– Isaac Bonewits, author, Druid, one of the most intelligent and influential men in North America in Pagan studies. He was also one helluva nice guy and he is sorely missed.
    – Starhawk, author, activist, witch, she has probably done as much as anyone to bring feminine spirituality to the attention of the mainstream public on an international and multicultural level.
    – Andre Van Lysebeth, teacher, Hatha Yoga expert, he was a French speaking Belgian author, with some works translated into English. His writing on tantra is to me like a breath of fresh air.
    – Robert Anton Wilson, author, satirist, agnostic thinker and one of the founders of The Maybe Logic school of thought.
    – And for those whose French isn’t too rusty, I can’t recommend enough Georges Las Vergnas: Free Thinker and former Catholic priest. Though his books seem to be out of print, they can be found second hand and there is a WordPress site with extracts from a number of his works, which are a shear delight.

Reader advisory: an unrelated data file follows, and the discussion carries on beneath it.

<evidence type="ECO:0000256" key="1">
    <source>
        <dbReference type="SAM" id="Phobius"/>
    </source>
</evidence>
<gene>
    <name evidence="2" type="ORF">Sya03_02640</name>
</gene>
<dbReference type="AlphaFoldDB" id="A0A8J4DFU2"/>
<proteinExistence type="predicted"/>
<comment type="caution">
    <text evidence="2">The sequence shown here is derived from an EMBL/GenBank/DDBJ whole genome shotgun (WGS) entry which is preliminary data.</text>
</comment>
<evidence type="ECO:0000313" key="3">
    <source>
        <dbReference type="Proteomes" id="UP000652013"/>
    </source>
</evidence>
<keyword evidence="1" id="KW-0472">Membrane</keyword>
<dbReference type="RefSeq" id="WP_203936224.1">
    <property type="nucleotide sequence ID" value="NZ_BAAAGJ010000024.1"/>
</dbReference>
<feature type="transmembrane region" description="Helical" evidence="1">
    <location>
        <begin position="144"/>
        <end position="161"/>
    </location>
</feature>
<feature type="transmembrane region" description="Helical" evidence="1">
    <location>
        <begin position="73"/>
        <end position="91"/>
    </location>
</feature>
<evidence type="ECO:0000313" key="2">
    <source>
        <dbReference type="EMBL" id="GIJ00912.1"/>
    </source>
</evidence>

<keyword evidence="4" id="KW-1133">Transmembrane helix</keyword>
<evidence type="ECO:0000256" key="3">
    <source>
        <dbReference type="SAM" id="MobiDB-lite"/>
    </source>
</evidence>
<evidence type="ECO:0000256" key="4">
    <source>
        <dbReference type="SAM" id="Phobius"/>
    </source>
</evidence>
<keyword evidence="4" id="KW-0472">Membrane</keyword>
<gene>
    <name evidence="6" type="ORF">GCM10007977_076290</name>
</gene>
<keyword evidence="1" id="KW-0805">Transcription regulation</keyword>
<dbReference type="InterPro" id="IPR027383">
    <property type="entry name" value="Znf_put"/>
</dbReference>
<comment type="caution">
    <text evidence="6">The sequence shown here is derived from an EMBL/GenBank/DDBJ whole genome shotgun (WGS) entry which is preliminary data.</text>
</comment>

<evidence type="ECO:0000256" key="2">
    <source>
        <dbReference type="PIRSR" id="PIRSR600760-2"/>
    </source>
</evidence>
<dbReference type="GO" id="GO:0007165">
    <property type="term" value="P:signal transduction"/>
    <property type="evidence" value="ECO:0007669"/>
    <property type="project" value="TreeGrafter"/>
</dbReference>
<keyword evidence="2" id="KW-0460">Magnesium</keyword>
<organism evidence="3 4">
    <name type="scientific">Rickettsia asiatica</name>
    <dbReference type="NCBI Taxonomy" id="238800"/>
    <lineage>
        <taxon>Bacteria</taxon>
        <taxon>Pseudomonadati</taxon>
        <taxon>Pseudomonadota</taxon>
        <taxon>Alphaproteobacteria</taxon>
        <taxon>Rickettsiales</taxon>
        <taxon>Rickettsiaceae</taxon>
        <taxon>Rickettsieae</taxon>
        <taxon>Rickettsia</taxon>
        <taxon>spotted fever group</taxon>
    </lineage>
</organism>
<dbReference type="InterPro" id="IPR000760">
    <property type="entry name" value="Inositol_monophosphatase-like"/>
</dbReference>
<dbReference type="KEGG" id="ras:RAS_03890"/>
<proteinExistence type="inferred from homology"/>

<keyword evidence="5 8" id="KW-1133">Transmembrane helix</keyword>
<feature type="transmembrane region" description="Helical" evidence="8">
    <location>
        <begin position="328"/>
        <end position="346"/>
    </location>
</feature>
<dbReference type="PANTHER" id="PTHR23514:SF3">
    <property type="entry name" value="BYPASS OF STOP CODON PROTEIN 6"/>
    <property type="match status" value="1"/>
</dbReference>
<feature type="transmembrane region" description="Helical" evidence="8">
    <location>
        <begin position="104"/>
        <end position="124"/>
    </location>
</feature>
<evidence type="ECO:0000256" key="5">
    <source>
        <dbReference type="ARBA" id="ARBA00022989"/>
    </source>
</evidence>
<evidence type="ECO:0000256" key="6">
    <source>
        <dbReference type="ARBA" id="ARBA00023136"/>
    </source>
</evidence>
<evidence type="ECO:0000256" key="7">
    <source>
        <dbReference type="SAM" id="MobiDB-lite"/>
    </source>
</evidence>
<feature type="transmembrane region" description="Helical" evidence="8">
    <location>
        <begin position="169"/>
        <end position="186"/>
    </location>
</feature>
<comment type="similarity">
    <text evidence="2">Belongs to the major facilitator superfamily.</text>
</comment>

2. oldkahuna says:

    I did have trouble getting to your article…the first hyperlink did not connect!
    As much as I appreciate most of your writing, I DO have to say that your concepts of Christianity are PRIMARILY based on fundamentalism. Other parts of Christianity DO NOT think the way you describe them. MOST of the comments in the Bible actually refer to sacred prostitution of the fertility sects which were very popular at the time. Christianity, in contrast, is a very HISTORICAL religion. FERTILITY religions were an absolute no-no.

    Witches actually originated in the early Middle Ages. One of their principles was the sanctity of all of nature. One of the practical outcomes was the practice of medicine, especially in the delivery of babies.